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Christmas Pet Care Tips

8th Dec 2021

If you are concerned about your pet in any way over the festive period, please do not hesitate to contact us.

We’ve put together a list of tips which will help you keep your pets safe and happy this Christmas.

Tip #1

Chocolate contains theobromine (a compound poisonous to dogs). How dangerous chocolate is depends on the type and amount eaten and the size and health of your dog. If your dog has eaten chocolate, the best course of action is to contact your vet as soon as possible for advice.

Tip #2

During any celebration it is sensible to ensure our pets have a safe place in which they can hide. Examples include allowing cats to hide under a bed or for dogs, creating a den by placing a blanket over their crate. The main thing is to ensure that pets have a quiet place they can take themselves off to, which allows them to feel secure and where they won’t be disturbed.

Tip #3

Be cautious about sharing Christmas food. Turkey bones can potentially cause blockages and damage to your pet’s digestive tract. High fat foods such as pigs in blankets can sometimes cause pancreatitis (inflammation of the pancreas) and onions (as part of the allium family of plants) are toxic to cats and dogs. Alcohol is also toxic, so spills and left-over drinks should be cleaned away and safely disposed of. If in doubt, the safest option is to feed pet safe treats instead!

Tip #4

Keep your Christmas candles covered! Any flames should be on a stable surface and well out of reach of pets to avoid the risk of burns or accidental fire.

Tip #5

Although Christmas decorations help to set the scene, certain decorations may pose a risk to our pets. For example, stringy decorations such as tinsel and decorative string can cause digestive blockages if eaten and glass baubles may cut paws if smashed. Christmas trees may resemble an exciting climbing frame to adventurous cats, so consider tethering them! Keep inquisitive pets safe by supervising them and keeping them away from potential dangers.

Tip #6

Ethylene glycol found in antifreeze is poisonous to cats and dogs and can be fatal if left untreated, so as a pet owner it is important to be aware of this as the weather gets colder. Signs of antifreeze poisoning are vomiting, drooling, seeming drunk, having seizures, and drinking and weeing more. If you are worried that your pet is unwell or may have ingested antifreeze contact your veterinary team as soon as possible for advice.

Tip #7

Did you know that certain Christmas plants can make your pets unwell if eaten? Keep poinsettia, ivy, holly and mistletoe out of reach to avoid stomach upsets. Also discourage pets from chewing on the Christmas tree as this too can cause digestive issues and sharp pine needles may cause irritation and damage. If your eats something they shouldn’t, or develops vomiting or diarrhoea, then contact your veterinary practice for further support.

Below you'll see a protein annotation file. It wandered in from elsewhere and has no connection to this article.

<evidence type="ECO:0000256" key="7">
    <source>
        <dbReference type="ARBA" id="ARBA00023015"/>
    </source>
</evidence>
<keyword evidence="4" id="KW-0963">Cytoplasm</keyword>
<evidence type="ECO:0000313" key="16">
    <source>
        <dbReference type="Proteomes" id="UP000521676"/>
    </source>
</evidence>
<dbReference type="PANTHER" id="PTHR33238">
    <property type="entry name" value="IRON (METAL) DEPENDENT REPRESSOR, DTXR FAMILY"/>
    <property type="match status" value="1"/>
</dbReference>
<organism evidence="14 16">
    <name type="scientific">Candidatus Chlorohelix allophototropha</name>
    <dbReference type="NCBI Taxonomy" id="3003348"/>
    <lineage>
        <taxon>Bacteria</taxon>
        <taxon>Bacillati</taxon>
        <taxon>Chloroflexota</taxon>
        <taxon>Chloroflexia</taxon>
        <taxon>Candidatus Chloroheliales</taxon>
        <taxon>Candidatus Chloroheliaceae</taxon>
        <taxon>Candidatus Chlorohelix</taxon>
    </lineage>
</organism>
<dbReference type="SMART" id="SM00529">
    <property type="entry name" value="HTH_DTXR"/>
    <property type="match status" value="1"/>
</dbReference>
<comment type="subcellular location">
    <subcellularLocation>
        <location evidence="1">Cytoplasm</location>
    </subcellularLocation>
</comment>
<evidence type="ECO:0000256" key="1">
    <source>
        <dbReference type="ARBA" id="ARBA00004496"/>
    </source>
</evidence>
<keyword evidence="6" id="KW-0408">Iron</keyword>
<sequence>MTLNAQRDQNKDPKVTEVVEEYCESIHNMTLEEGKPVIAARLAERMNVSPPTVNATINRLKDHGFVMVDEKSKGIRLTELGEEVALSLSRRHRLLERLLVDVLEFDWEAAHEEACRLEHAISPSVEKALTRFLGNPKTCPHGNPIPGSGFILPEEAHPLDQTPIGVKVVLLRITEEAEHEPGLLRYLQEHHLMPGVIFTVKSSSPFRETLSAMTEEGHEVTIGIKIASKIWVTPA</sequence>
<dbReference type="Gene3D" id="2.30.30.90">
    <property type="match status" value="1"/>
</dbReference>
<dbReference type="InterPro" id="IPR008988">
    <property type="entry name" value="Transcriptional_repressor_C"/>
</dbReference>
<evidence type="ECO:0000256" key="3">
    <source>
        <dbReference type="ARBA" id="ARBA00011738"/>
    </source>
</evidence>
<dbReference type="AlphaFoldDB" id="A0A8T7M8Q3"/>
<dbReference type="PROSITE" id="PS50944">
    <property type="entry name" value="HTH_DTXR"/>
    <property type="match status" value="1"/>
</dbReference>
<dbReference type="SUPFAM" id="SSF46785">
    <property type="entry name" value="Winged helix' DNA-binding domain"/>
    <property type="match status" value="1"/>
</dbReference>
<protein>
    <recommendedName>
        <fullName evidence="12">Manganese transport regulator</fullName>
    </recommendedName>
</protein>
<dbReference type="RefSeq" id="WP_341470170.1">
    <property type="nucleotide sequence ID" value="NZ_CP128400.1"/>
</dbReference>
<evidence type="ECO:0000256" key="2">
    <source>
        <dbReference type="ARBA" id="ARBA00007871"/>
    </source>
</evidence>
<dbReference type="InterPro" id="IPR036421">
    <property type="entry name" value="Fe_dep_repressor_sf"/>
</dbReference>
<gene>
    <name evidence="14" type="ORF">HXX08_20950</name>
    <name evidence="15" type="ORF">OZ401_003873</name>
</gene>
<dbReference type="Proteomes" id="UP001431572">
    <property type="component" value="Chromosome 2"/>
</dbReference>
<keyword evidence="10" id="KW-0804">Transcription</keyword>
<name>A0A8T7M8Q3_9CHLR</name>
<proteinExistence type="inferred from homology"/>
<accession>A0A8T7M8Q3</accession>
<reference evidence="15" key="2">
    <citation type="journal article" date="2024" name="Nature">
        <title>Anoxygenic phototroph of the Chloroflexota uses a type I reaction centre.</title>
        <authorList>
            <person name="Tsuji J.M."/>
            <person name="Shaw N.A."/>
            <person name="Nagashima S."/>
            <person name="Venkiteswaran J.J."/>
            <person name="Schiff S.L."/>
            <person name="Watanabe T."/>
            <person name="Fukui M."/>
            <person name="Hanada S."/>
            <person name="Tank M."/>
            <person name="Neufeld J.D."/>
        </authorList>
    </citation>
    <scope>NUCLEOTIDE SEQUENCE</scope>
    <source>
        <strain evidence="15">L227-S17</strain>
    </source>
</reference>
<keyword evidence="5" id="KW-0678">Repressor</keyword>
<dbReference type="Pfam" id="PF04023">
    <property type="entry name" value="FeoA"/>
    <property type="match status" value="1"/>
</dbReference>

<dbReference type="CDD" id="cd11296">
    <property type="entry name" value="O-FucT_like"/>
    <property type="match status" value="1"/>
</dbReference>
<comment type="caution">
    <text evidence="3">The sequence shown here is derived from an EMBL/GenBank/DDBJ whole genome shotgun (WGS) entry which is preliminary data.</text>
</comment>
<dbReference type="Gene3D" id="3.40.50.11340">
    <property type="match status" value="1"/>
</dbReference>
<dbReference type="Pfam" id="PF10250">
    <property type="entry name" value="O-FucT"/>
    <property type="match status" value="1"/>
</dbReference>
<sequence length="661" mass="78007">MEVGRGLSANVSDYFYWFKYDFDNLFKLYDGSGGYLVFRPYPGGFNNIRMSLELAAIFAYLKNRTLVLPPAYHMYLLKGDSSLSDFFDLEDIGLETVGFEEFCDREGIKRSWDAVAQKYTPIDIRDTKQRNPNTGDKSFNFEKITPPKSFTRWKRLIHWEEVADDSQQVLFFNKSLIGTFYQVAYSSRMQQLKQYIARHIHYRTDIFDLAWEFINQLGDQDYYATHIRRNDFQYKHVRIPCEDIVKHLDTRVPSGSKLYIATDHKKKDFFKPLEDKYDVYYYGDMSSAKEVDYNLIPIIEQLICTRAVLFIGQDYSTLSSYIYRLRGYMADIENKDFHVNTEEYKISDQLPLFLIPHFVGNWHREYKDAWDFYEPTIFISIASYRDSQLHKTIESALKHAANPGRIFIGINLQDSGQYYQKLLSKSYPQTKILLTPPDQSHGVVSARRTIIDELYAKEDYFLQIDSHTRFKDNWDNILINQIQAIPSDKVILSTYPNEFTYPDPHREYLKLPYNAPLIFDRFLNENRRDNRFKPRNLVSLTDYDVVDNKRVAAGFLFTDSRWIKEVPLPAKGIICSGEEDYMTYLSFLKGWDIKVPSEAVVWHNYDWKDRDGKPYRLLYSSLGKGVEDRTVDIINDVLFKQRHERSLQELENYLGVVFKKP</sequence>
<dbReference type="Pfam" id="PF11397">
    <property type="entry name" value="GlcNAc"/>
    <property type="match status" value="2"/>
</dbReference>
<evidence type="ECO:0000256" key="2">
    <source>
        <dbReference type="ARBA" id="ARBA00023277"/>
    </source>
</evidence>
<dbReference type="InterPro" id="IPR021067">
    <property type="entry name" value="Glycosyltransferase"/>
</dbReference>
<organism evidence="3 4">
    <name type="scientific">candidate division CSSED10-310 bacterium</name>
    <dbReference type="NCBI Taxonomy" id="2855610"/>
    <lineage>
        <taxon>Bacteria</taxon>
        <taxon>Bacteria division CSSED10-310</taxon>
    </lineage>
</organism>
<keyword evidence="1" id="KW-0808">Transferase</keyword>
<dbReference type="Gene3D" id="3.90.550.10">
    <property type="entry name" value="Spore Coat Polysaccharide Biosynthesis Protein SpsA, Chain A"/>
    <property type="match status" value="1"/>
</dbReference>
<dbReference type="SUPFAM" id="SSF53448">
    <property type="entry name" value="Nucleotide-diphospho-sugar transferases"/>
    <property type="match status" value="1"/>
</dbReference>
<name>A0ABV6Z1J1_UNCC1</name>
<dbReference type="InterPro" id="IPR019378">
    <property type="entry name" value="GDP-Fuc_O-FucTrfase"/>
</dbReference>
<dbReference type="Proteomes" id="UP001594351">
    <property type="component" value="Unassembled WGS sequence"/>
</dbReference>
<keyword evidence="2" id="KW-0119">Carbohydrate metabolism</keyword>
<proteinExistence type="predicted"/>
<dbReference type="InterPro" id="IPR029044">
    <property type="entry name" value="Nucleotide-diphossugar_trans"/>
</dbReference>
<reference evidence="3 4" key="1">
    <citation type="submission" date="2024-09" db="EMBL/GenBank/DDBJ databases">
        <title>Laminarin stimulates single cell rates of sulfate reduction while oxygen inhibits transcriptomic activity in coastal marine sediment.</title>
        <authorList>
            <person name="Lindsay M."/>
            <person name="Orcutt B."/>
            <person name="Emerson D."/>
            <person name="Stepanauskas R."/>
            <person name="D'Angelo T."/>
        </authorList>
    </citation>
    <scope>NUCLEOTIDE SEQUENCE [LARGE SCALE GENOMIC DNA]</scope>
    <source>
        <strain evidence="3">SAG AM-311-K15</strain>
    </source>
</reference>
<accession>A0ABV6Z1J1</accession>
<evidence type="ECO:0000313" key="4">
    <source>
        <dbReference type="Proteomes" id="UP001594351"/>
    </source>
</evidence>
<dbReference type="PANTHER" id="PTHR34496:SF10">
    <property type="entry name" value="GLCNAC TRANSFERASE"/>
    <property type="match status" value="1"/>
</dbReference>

Tip #8

Grapes and their dried varieties are common at Christmas but toxic to dogs. The dried varieties of these fruits are often found in mince pies, Christmas pudding, stollen and fruit and nut mix, so keep all these treats out of reach! If your dog does accidentally eat something containing these foods, call you veterinary practice as soon as possible for advice.

Tip #9

As the weather gets colder paths and roads are commonly gritted to melt the ice. However, this grit can sometimes irritate dogs’ paws causing mild to, in some cases, more severe discomfort. It’s sensible to avoid heavily gritted areas where possible and thoroughly wipe your dog’s paws after walks or give their feet a quick rinse if needed. If your dog is distressed after a walk or seems to be in pain, contact your veterinary practice for further advice.

Tip #10

If you are entertaining guests this Christmas, there are likely to be more people going in and out of your home. Take care to ensure your guests know how to interact with your pets and that pets have somewhere quiet to go if they need time alone. Having pets microchipped brings peace of mind that they can be traced back to you if they are accidentally let out or escape.

Tip #11

Fireworks can be very scary for our pets. It’s sensible to keep cats and dogs inside after dark and close windows and curtains. Where possible keep the lights on and create some background noise by playing music or having the television on. Pets will often benefit from having a safe place to hide and stressed pets should not be left home alone. Speak to your veterinary team if you are worried about managing your pet’s firework stress.

Tip #12

With the excitement of Christmas morning, it’s not uncommon for children’s gifts to end up strewn about. However, toys with small removable parts and items such as batteries may pose a real risk to your pets if eaten. Take care to supervise pets and remove temptation clearing up and moving gifts from the floor. If items are accidentally eaten, please contact your veterinary practice for further advice.